Lucero are no strangers to the Boston area, but it’s been a few years since they played a proper club show of this sort; 2016 saw them headlining the Copenhagen Beer Fest, last years saw them playing on a boat in Boston Harbor. At the tail end of the East Coast run in support of their latest album, Among The Ghosts, the band made a whirlwind return to the city the weekend before last, returning to the legendary Paradise Rock Club for the first time in half a decade. Lucero have played some rather legendarily raucous shows in prior ventures to the greater Boston area, and while the craziest of those days are largely in their collective rear-view mirror, the fact that the band are on a pretty great run right now and that the show took place on a Saturday night resulted in a pretty high-energy affair.

The band kicked things off with the title track from Among The Ghosts, and in rather atypical fashion for Lucero, played largely the same core set they’d been playing on most nights of this particular run (albeit without a visible setlist in the house). What it might have lacked in improvisation, though, the set more than made up for in style and variation. Of course the new album was rightfully best represented throughout, but the band’s self-titled 2001 debut and sophomore album Tennessee, released the following year, combined to make up roughly half of what we’d call the “main set.” The return to prominence of underrated songs like “No Roses No More” and the more recent “I Can’t Stand To Leave You” are particular highlights for yours truly; the latter being an example of a song that, though Nichols wrote it during a different time in his life, has taken on new meaning and in light of more recent events in his life, and perfectly connects some of the grittier musical tones of early Lucero with the family-centered lyrical content so prevalent on Among The Ghosts. And fear not, old-school fans, the night wasn’t exactly formulaic — it’s a Lucero show, after all — as the quintet mixed things up in the latter part of their set, opted to play more music instead of leaving the stage and returning for an “encore,” and caved to audience-led peer pressure by pulling out “Bikeriders” late in the set.

Support on this run came from Brent Cowles and his stellar backing band, the Foxhole Family Band. Sadly, I admittedly wasn’t all-too familiar with the Denver-based singer-songwriter prior to the announcement of his opening role on this tour. Shame on me. Though small in stature, Cowles, the son of a preacher, sings and shreds with the kind of full-bodied soul that would make Sam Cooke look down and smile. Check out Cowles’ work here.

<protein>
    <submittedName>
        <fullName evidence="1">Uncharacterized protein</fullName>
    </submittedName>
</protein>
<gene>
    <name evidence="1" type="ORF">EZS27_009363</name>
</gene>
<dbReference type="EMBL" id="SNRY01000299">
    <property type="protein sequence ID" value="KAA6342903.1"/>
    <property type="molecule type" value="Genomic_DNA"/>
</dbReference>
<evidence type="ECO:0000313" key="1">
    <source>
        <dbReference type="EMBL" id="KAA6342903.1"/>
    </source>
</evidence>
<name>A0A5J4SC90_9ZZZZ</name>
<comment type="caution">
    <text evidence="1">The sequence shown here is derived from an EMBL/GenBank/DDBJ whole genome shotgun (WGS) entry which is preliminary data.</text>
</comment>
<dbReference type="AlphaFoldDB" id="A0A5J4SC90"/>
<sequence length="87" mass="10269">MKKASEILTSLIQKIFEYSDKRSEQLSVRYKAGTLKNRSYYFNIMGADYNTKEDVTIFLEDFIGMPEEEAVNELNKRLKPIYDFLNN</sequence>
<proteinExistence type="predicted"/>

While you’re at it, check out our photo gallery from the evening below. You can find upcoming Lucero tour dates here. Among The Ghosts, as you should be aware, was released August 3rd on Thirty Tigers.

 

 



Lucero release video for “For the Lonely Ones” and announce tour dates

Folk-punk outfit Lucero recently shared a video for the song “For the Lonely Ones.” The song comes from the upcoming LP Among the Ghosts scheduled to be released August 3 via their own Liberty & Lament label.

The band has also announced some dates for a tour that has them traveling nearly to the end of the year.

Watch the video and see the tour dates below.

Among the Ghosts will be the first full-length studio album from the band since 2015’s All a Man Should Do.



311 and The Offspring get busted by the Super Troopers

311 and The Offspring are currently co-headlining The Endless Summer tour.  A 29 date stretch that will take them into September and features Gym Class Heroes as the openers.  In a recent Funny or Die promo, the two bands get pulled over by America’s favorite Super Troopers tag team Car Ramrod.

311 latest release is 2017’s Mosaic. While we have seen some studio updates from The Offspring, they have not had an album since 2012’s Days Gone By.

Check out the shenanigans below.



DS Photo Gallery: Lucero celebrate 20th anniversary with hometown Block Party blowout